This outlines the procedures involved when consideration is being given to submission of a planning application to the Council and what happens when it has been submitted.
Please note that his does not replace or supersede any requirements detailed in planning legislation.
The first thing the Council will do is register your application, receipt any payment received and give it a reference number.
The Council will make electronic copies of the documents and plans submitted with the application and it will be displayed on the Council's website when the application is valid.
Your application will be passed to an officer who will check it to make sure that you've submitted everything required, including any fees that might be payable.
The Council might have to obtain a fee from you for publishing a notice in the press if there are no buildings on land that requires to be neighbour notified near your site.
If everything is in order, your application will be registered as Valid and processing will be started. You'll be sent a letter stating the Valid Date and other details, including who's dealing with your application and how to go about making an appeal if you haven't received a decision from the Council within the statutory period. For National and Major developments, this is four months. Applications where an Environmental Assessment is required also have a four month statutory period for determination. For Local developments, the Council has two months to issue its decision. Planning legislation allows the two and four month periods to be departed from by mutual agreement in certain circumstances.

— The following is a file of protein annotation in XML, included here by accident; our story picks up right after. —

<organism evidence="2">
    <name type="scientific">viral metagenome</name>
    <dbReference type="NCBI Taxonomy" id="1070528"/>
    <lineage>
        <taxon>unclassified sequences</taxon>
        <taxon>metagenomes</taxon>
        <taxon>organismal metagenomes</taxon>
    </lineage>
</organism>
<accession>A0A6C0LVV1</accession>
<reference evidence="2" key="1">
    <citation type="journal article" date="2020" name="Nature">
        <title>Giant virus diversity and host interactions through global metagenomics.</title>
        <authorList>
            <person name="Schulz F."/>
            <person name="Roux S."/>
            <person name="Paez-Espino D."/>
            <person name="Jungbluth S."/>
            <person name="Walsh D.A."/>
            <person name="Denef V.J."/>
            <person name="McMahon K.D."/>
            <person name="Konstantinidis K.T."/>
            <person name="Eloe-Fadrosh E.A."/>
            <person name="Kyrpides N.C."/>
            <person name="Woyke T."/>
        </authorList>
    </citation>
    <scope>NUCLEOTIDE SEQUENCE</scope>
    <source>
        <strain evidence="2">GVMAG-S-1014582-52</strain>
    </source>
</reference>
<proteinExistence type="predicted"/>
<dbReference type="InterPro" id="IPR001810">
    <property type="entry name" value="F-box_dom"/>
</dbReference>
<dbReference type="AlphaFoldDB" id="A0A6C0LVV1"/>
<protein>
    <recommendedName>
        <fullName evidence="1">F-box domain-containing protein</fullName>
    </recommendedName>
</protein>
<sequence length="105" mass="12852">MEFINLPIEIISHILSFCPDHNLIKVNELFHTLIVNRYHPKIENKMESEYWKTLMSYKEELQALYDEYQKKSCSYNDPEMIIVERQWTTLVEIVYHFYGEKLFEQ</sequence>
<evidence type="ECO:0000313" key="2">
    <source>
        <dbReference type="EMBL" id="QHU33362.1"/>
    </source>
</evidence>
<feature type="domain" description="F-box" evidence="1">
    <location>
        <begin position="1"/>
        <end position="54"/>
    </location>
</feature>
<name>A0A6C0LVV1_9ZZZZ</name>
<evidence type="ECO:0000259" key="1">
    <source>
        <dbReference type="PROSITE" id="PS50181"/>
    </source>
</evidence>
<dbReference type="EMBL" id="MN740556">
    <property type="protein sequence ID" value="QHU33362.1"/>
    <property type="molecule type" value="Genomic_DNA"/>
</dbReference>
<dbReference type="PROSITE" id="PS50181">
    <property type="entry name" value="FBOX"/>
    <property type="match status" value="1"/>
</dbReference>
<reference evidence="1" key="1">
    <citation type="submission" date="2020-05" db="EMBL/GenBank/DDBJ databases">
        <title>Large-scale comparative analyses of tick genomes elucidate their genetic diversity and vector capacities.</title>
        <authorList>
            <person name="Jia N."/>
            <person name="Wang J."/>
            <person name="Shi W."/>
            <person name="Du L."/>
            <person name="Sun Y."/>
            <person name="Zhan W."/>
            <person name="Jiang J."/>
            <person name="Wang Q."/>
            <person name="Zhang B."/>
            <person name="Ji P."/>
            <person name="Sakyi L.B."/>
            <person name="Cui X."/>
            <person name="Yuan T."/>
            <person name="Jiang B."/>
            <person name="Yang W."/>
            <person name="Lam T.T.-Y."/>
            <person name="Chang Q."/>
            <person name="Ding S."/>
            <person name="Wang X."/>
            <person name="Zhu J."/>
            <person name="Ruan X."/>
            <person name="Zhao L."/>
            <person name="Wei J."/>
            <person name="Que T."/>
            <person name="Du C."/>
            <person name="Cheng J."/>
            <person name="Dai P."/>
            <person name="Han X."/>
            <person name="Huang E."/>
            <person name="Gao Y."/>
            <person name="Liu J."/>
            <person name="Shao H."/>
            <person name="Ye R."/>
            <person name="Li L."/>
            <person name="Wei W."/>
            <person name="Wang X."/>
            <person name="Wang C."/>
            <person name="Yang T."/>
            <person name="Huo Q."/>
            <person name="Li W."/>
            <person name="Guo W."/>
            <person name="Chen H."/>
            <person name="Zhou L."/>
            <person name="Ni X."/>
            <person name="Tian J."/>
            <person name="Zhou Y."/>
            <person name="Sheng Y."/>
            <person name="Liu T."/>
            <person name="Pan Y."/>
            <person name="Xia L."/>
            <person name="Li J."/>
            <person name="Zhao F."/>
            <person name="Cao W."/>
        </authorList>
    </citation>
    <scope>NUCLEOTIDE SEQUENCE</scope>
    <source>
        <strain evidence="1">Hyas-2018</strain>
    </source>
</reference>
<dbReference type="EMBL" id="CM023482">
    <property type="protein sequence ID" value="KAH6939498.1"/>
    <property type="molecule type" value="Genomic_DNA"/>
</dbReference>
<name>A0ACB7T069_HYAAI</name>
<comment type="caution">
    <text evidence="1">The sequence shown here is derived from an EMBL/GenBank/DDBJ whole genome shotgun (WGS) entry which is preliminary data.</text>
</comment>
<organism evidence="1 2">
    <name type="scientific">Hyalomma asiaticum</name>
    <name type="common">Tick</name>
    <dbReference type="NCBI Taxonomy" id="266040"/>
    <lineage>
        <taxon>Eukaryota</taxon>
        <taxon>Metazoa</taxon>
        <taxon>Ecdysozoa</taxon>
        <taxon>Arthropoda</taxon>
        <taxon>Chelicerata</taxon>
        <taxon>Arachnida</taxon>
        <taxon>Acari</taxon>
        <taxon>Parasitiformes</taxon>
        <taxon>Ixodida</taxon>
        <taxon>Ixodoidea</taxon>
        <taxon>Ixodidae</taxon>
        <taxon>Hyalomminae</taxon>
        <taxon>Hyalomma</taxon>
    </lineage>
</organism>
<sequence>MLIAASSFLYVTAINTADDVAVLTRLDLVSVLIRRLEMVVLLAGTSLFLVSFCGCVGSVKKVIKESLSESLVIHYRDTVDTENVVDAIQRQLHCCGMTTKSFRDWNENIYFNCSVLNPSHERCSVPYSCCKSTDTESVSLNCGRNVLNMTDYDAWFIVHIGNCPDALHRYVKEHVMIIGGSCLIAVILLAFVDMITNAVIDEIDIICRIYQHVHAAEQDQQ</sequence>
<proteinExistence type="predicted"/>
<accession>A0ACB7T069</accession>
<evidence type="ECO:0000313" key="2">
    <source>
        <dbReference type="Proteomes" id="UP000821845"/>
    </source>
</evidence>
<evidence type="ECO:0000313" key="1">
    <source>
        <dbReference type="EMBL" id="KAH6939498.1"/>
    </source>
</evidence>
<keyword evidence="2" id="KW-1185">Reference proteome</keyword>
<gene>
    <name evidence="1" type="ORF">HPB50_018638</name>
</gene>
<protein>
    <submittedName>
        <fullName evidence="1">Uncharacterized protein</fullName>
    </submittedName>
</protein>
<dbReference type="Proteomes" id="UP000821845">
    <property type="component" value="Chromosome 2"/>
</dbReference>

If you haven't received a decision from the Council about your application within two or four months, or any longer period agreed, whichever is appropriate, you have the right to appeal to Scottish Ministers. It's generally better to check with your case officer about the delay before making an appeal.